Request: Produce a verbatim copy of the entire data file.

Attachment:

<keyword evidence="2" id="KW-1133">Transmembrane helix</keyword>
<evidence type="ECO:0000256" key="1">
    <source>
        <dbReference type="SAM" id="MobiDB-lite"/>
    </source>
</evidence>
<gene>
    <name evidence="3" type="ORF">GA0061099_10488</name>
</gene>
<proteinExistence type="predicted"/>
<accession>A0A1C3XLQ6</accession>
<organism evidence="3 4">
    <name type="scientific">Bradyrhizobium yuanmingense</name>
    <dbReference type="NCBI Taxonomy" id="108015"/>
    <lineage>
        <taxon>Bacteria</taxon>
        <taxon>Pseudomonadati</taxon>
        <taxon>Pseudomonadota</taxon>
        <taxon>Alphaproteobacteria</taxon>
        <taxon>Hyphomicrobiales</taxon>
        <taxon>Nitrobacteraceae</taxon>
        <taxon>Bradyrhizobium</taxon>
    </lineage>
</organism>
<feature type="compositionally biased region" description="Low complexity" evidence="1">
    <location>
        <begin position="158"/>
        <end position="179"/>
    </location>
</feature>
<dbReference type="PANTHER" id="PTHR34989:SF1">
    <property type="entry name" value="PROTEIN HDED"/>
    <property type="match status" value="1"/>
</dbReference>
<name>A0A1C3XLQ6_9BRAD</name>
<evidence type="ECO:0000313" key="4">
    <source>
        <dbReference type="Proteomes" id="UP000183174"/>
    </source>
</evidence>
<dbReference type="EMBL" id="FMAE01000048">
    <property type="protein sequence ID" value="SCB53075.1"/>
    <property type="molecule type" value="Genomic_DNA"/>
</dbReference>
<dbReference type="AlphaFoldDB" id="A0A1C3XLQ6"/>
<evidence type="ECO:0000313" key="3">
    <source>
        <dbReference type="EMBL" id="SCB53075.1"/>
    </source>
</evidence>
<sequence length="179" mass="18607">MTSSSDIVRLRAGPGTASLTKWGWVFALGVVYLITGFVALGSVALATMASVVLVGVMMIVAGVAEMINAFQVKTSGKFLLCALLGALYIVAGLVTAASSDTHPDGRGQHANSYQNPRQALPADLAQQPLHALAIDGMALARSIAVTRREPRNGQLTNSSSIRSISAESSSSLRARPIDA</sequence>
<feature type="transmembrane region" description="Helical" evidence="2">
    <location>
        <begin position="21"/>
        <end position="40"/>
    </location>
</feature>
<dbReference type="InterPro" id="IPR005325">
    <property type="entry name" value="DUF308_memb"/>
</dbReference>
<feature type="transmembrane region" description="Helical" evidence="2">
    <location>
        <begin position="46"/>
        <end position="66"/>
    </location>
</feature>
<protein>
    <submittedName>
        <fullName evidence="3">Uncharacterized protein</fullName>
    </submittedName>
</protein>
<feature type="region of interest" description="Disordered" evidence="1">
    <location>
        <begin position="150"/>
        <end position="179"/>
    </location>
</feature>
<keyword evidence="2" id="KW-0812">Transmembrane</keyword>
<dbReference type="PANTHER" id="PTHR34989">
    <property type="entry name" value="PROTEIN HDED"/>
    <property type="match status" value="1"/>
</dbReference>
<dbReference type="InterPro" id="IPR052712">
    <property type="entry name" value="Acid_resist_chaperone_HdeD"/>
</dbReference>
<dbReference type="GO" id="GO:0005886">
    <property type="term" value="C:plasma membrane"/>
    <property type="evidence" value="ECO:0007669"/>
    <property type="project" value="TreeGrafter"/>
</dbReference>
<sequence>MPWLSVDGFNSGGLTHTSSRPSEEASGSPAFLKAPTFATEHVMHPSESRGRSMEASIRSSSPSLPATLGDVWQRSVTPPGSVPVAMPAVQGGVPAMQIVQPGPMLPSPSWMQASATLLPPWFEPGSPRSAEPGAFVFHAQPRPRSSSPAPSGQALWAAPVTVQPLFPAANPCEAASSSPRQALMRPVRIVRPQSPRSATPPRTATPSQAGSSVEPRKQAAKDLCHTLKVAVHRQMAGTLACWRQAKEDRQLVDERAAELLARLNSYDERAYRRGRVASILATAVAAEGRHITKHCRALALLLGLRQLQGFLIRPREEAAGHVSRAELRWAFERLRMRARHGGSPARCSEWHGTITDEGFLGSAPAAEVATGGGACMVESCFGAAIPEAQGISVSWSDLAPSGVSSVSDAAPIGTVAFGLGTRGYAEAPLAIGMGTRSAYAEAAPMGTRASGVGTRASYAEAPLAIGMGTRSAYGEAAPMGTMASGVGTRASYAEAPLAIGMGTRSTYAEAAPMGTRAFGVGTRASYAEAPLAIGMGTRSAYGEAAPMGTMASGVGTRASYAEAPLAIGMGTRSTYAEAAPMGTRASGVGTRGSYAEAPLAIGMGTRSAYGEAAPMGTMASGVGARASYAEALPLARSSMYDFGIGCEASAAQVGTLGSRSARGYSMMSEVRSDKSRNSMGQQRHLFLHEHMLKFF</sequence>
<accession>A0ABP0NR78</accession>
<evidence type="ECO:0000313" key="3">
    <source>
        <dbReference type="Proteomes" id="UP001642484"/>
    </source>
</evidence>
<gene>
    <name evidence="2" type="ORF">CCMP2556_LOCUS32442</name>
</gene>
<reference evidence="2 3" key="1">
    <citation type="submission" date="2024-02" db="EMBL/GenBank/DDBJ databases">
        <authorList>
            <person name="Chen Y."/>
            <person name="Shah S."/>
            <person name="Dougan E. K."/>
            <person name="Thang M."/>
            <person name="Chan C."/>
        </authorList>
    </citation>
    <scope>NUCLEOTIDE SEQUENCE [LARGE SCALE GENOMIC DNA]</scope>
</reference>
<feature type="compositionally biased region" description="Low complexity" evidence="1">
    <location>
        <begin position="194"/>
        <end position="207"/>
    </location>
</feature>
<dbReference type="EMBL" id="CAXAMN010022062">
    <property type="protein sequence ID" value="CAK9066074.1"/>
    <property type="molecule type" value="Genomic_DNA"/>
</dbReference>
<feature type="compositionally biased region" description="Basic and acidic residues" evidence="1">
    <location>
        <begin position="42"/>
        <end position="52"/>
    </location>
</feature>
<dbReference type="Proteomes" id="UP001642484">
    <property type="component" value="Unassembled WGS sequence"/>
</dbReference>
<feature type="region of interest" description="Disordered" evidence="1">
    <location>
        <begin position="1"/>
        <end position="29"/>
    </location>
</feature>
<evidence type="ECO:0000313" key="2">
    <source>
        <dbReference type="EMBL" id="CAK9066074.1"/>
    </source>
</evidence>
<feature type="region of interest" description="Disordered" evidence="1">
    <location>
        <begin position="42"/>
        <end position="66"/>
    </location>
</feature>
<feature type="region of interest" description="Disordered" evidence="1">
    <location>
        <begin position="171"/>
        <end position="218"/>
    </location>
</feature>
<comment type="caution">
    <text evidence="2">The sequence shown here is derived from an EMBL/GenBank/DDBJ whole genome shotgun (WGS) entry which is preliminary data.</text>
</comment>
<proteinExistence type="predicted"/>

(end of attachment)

<keyword evidence="2" id="KW-1133">Transmembrane helix</keyword>
<evidence type="ECO:0000256" key="1">
    <source>
        <dbReference type="SAM" id="MobiDB-lite"/>
    </source>
</evidence>
<gene>
    <name evidence="3" type="ORF">GA0061099_10488</name>
</gene>
<proteinExistence type="predicted"/>
<accession>A0A1C3XLQ6</accession>
<organism evidence="3 4">
    <name type="scientific">Bradyrhizobium yuanmingense</name>
    <dbReference type="NCBI Taxonomy" id="108015"/>
    <lineage>
        <taxon>Bacteria</taxon>
        <taxon>Pseudomonadati</taxon>
        <taxon>Pseudomonadota</taxon>
        <taxon>Alphaproteobacteria</taxon>
        <taxon>Hyphomicrobiales</taxon>
        <taxon>Nitrobacteraceae</taxon>
        <taxon>Bradyrhizobium</taxon>
    </lineage>
</organism>
<feature type="compositionally biased region" description="Low complexity" evidence="1">
    <location>
        <begin position="158"/>
        <end position="179"/>
    </location>
</feature>
<dbReference type="PANTHER" id="PTHR34989:SF1">
    <property type="entry name" value="PROTEIN HDED"/>
    <property type="match status" value="1"/>
</dbReference>
<name>A0A1C3XLQ6_9BRAD</name>
<evidence type="ECO:0000313" key="4">
    <source>
        <dbReference type="Proteomes" id="UP000183174"/>
    </source>
</evidence>
<dbReference type="EMBL" id="FMAE01000048">
    <property type="protein sequence ID" value="SCB53075.1"/>
    <property type="molecule type" value="Genomic_DNA"/>
</dbReference>
<dbReference type="AlphaFoldDB" id="A0A1C3XLQ6"/>
<evidence type="ECO:0000313" key="3">
    <source>
        <dbReference type="EMBL" id="SCB53075.1"/>
    </source>
</evidence>
<sequence length="179" mass="18607">MTSSSDIVRLRAGPGTASLTKWGWVFALGVVYLITGFVALGSVALATMASVVLVGVMMIVAGVAEMINAFQVKTSGKFLLCALLGALYIVAGLVTAASSDTHPDGRGQHANSYQNPRQALPADLAQQPLHALAIDGMALARSIAVTRREPRNGQLTNSSSIRSISAESSSSLRARPIDA</sequence>
<feature type="transmembrane region" description="Helical" evidence="2">
    <location>
        <begin position="21"/>
        <end position="40"/>
    </location>
</feature>
<dbReference type="InterPro" id="IPR005325">
    <property type="entry name" value="DUF308_memb"/>
</dbReference>
<feature type="transmembrane region" description="Helical" evidence="2">
    <location>
        <begin position="46"/>
        <end position="66"/>
    </location>
</feature>
<protein>
    <submittedName>
        <fullName evidence="3">Uncharacterized protein</fullName>
    </submittedName>
</protein>
<feature type="region of interest" description="Disordered" evidence="1">
    <location>
        <begin position="150"/>
        <end position="179"/>
    </location>
</feature>
<keyword evidence="2" id="KW-0812">Transmembrane</keyword>
<dbReference type="PANTHER" id="PTHR34989">
    <property type="entry name" value="PROTEIN HDED"/>
    <property type="match status" value="1"/>
</dbReference>
<dbReference type="InterPro" id="IPR052712">
    <property type="entry name" value="Acid_resist_chaperone_HdeD"/>
</dbReference>
<dbReference type="GO" id="GO:0005886">
    <property type="term" value="C:plasma membrane"/>
    <property type="evidence" value="ECO:0007669"/>
    <property type="project" value="TreeGrafter"/>
</dbReference>
<sequence>MPWLSVDGFNSGGLTHTSSRPSEEASGSPAFLKAPTFATEHVMHPSESRGRSMEASIRSSSPSLPATLGDVWQRSVTPPGSVPVAMPAVQGGVPAMQIVQPGPMLPSPSWMQASATLLPPWFEPGSPRSAEPGAFVFHAQPRPRSSSPAPSGQALWAAPVTVQPLFPAANPCEAASSSPRQALMRPVRIVRPQSPRSATPPRTATPSQAGSSVEPRKQAAKDLCHTLKVAVHRQMAGTLACWRQAKEDRQLVDERAAELLARLNSYDERAYRRGRVASILATAVAAEGRHITKHCRALALLLGLRQLQGFLIRPREEAAGHVSRAELRWAFERLRMRARHGGSPARCSEWHGTITDEGFLGSAPAAEVATGGGACMVESCFGAAIPEAQGISVSWSDLAPSGVSSVSDAAPIGTVAFGLGTRGYAEAPLAIGMGTRSAYAEAAPMGTRASGVGTRASYAEAPLAIGMGTRSAYGEAAPMGTMASGVGTRASYAEAPLAIGMGTRSTYAEAAPMGTRAFGVGTRASYAEAPLAIGMGTRSAYGEAAPMGTMASGVGTRASYAEAPLAIGMGTRSTYAEAAPMGTRASGVGTRGSYAEAPLAIGMGTRSAYGEAAPMGTMASGVGARASYAEALPLARSSMYDFGIGCEASAAQVGTLGSRSARGYSMMSEVRSDKSRNSMGQQRHLFLHEHMLKFF</sequence>
<accession>A0ABP0NR78</accession>
<evidence type="ECO:0000313" key="3">
    <source>
        <dbReference type="Proteomes" id="UP001642484"/>
    </source>
</evidence>
<gene>
    <name evidence="2" type="ORF">CCMP2556_LOCUS32442</name>
</gene>
<reference evidence="2 3" key="1">
    <citation type="submission" date="2024-02" db="EMBL/GenBank/DDBJ databases">
        <authorList>
            <person name="Chen Y."/>
            <person name="Shah S."/>
            <person name="Dougan E. K."/>
            <person name="Thang M."/>
            <person name="Chan C."/>
        </authorList>
    </citation>
    <scope>NUCLEOTIDE SEQUENCE [LARGE SCALE GENOMIC DNA]</scope>
</reference>
<feature type="compositionally biased region" description="Low complexity" evidence="1">
    <location>
        <begin position="194"/>
        <end position="207"/>
    </location>
</feature>
<dbReference type="EMBL" id="CAXAMN010022062">
    <property type="protein sequence ID" value="CAK9066074.1"/>
    <property type="molecule type" value="Genomic_DNA"/>
</dbReference>
<feature type="compositionally biased region" description="Basic and acidic residues" evidence="1">
    <location>
        <begin position="42"/>
        <end position="52"/>
    </location>
</feature>
<dbReference type="Proteomes" id="UP001642484">
    <property type="component" value="Unassembled WGS sequence"/>
</dbReference>
<feature type="region of interest" description="Disordered" evidence="1">
    <location>
        <begin position="1"/>
        <end position="29"/>
    </location>
</feature>
<evidence type="ECO:0000313" key="2">
    <source>
        <dbReference type="EMBL" id="CAK9066074.1"/>
    </source>
</evidence>
<feature type="region of interest" description="Disordered" evidence="1">
    <location>
        <begin position="42"/>
        <end position="66"/>
    </location>
</feature>
<feature type="region of interest" description="Disordered" evidence="1">
    <location>
        <begin position="171"/>
        <end position="218"/>
    </location>
</feature>
<comment type="caution">
    <text evidence="2">The sequence shown here is derived from an EMBL/GenBank/DDBJ whole genome shotgun (WGS) entry which is preliminary data.</text>
</comment>
<proteinExistence type="predicted"/>